Gesy has been under pressure, plagued by overspending, staff strikes, complaints by patients. Can things be improved?
This is why, I propose the creation of a team in the health ministry which would oversee the operation of Gesy and which would identify in a timely manner wastage or signs of malfunctioning to put things right immediately or to quickly discipline or dismiss those responsible. I also propose the establishment of a subcommittee of the Health Insurance Organisation (HIO) which will proceed immediately to draw up best practices protocols to be followed by personal doctors to avoid overburdening Gesy. Furthermore, a strict operating framework for personal doctors should be established and a quality monitoring unit should be set up to supervise the quality of services provided under Gesy and the correct implementation of quality and best practice protocols.
Housing is becoming unaffordable in parts of the country. What can be done to help people?
For young people in particular, the housing problem is huge. We need to support young couples by offering government-guaranteed loans for a first-time home buyers on very favourable terms, but also to give housing benefit to those in need, but based on strict income criteria.
There is great inequality between private and public sector workers, in terms of wages, pensions, job security, working conditions – which undermines the social cohesion you seek. Do you believe that this injustice should be addressed?
This is indeed the way things have developed and it is causing distortions. The public sector wage data is a given. But the government can gradually rebalance it by increasing the productivity of the civil service and reducing the admission pay scales. But the evaluation of civil servants is also an issue that needs improvement.
Will you follow the practice of seeking the archbishop’s approval for the person who will be appointed education minister?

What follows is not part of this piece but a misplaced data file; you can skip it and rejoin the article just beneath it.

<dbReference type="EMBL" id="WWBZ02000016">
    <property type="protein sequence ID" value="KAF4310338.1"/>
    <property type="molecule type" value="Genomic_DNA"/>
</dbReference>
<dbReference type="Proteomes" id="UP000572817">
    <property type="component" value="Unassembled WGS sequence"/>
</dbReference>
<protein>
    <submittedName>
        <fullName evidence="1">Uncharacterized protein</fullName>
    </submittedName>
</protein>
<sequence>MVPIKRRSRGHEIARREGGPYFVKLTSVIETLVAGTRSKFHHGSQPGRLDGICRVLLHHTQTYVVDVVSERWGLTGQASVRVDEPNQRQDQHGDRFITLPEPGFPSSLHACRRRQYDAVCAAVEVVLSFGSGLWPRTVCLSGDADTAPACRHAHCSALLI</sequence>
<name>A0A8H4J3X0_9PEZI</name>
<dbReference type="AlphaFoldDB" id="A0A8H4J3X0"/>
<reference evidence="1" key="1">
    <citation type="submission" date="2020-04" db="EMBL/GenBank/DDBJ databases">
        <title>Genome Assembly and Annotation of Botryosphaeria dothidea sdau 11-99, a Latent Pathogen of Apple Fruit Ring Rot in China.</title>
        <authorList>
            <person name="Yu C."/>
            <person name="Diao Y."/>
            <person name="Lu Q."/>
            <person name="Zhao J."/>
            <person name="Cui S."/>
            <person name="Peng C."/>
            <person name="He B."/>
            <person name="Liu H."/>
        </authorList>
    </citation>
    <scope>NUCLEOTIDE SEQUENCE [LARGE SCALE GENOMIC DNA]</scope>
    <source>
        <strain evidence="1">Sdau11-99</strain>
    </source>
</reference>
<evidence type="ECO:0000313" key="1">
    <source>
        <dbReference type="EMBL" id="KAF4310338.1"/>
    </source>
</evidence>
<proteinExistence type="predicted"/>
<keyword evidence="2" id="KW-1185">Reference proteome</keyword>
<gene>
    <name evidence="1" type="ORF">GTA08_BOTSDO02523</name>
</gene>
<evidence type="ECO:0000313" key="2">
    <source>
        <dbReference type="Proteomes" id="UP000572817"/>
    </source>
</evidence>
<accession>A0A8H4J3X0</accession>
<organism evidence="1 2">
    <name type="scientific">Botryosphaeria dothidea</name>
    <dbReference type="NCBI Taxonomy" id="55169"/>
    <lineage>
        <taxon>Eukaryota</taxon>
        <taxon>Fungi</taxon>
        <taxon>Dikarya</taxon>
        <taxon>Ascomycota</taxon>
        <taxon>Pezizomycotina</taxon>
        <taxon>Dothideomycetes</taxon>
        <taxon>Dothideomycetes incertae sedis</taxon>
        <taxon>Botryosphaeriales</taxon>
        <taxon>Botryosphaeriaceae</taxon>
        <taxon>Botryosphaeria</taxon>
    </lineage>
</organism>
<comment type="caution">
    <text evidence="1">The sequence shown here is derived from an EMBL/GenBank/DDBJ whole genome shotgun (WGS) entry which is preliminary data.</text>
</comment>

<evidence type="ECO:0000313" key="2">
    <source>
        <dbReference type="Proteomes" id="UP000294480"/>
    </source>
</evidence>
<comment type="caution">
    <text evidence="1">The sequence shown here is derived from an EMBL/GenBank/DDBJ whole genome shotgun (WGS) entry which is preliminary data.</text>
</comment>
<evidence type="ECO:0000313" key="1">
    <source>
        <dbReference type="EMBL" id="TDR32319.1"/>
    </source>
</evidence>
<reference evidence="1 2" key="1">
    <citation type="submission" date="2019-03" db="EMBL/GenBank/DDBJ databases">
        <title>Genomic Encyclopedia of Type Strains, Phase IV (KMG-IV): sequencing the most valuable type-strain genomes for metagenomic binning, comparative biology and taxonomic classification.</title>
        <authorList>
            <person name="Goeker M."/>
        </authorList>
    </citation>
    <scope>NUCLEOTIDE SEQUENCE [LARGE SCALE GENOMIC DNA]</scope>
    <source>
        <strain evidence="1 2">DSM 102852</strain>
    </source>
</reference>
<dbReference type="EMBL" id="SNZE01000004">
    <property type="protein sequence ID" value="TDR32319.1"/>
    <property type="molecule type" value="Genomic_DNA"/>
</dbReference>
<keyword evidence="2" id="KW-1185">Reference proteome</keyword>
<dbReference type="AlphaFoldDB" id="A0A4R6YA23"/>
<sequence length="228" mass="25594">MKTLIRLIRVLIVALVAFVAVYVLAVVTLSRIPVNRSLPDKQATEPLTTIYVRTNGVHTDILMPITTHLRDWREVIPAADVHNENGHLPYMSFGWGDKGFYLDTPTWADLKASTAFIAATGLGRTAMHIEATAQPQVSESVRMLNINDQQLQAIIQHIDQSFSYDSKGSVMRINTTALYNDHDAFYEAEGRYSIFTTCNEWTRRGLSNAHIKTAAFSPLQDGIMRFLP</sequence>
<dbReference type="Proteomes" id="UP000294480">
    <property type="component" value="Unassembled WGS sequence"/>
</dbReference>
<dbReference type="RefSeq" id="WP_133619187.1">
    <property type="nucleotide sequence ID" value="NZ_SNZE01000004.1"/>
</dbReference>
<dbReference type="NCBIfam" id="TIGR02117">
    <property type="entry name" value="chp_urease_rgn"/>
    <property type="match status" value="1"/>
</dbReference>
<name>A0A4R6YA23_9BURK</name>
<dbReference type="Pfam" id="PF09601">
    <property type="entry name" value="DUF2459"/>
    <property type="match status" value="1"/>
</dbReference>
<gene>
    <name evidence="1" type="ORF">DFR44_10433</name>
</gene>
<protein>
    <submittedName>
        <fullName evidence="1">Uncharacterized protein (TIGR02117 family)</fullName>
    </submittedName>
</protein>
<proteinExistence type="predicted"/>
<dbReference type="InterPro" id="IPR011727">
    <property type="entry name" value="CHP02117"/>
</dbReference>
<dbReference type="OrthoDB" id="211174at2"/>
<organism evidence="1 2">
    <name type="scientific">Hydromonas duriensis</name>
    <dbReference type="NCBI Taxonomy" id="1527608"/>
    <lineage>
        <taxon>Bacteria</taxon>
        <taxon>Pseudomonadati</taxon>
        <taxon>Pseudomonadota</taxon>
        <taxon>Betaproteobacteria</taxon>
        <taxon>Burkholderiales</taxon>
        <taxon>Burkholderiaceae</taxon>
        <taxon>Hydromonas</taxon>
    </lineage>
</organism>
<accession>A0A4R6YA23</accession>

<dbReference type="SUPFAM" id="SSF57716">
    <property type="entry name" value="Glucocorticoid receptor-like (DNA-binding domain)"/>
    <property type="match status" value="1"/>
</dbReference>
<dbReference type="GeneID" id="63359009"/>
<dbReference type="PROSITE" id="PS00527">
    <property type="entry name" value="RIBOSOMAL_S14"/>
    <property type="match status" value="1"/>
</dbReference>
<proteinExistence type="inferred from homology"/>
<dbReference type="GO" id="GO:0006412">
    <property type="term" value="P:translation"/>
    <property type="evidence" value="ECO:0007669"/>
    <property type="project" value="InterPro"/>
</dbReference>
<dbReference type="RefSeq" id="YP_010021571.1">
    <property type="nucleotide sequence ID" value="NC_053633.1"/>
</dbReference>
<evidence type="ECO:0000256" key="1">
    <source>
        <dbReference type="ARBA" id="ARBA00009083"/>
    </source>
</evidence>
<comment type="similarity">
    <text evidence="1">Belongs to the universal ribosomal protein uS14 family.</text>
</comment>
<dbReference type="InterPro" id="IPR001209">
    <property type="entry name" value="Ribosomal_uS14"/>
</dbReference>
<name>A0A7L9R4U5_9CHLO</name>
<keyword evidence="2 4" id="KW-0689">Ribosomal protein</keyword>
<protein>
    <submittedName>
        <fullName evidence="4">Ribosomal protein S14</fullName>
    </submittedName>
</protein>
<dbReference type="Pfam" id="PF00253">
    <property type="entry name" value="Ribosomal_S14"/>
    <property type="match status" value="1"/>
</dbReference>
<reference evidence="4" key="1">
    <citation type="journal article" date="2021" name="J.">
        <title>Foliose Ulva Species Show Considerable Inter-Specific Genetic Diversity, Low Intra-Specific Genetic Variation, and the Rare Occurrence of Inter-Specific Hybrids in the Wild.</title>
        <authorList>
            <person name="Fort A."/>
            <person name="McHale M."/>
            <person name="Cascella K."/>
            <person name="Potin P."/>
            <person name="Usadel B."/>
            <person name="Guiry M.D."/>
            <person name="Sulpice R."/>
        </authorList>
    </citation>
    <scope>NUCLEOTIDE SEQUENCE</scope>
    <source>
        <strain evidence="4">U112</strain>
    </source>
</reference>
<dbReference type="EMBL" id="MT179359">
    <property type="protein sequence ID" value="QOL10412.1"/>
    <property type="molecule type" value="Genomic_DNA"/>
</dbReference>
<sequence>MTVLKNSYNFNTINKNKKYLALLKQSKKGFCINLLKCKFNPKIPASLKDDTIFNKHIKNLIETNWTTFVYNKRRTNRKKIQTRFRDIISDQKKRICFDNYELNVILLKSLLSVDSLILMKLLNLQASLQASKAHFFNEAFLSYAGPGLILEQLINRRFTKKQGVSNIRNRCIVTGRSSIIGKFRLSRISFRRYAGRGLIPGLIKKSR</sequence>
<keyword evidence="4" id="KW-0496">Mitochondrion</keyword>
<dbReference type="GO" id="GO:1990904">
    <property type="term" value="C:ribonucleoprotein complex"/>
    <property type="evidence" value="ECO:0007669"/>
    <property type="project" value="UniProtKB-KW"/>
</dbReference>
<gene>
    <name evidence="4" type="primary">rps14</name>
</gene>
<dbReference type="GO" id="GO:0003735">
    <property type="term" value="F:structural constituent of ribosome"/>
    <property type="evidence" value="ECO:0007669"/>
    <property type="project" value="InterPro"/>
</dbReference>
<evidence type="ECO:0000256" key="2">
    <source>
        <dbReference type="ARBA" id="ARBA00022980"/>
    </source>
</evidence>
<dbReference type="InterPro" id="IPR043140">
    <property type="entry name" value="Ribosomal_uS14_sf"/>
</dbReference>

As far as I know, the archbishop has clearly stated that it is not the church’s responsibility to appoint the education minister, let alone approve him. The sole responsibility for the appointment of the cabinet is constitutionally that of the president-elect of the Republic.
Would your government be prepared to introduce same-sex marriage and allow the adoption of a child by same-sex couple as is the practice in most European countries?
Since same-sex relationships have rightly been decriminalised, it is right and consistent for the state to recognise same-sex marriage. Adoption is more complex because it involves the rights of third parties (children). Experts should therefore also talk about the psychology of children. And, of course, for such a measure to go ahead, there must be considerable social awareness work because such children will certainly have to deal with prejudice.
Would you support the legalisation of marijuana?
Medical cannabis has been allowed since 2017 under relevant legislation. Now, for the legalisation of marijuana, it would be necessary to examine how the legalisation of marijuana has affected countries that have implemented the measure and to have an extensive public debate.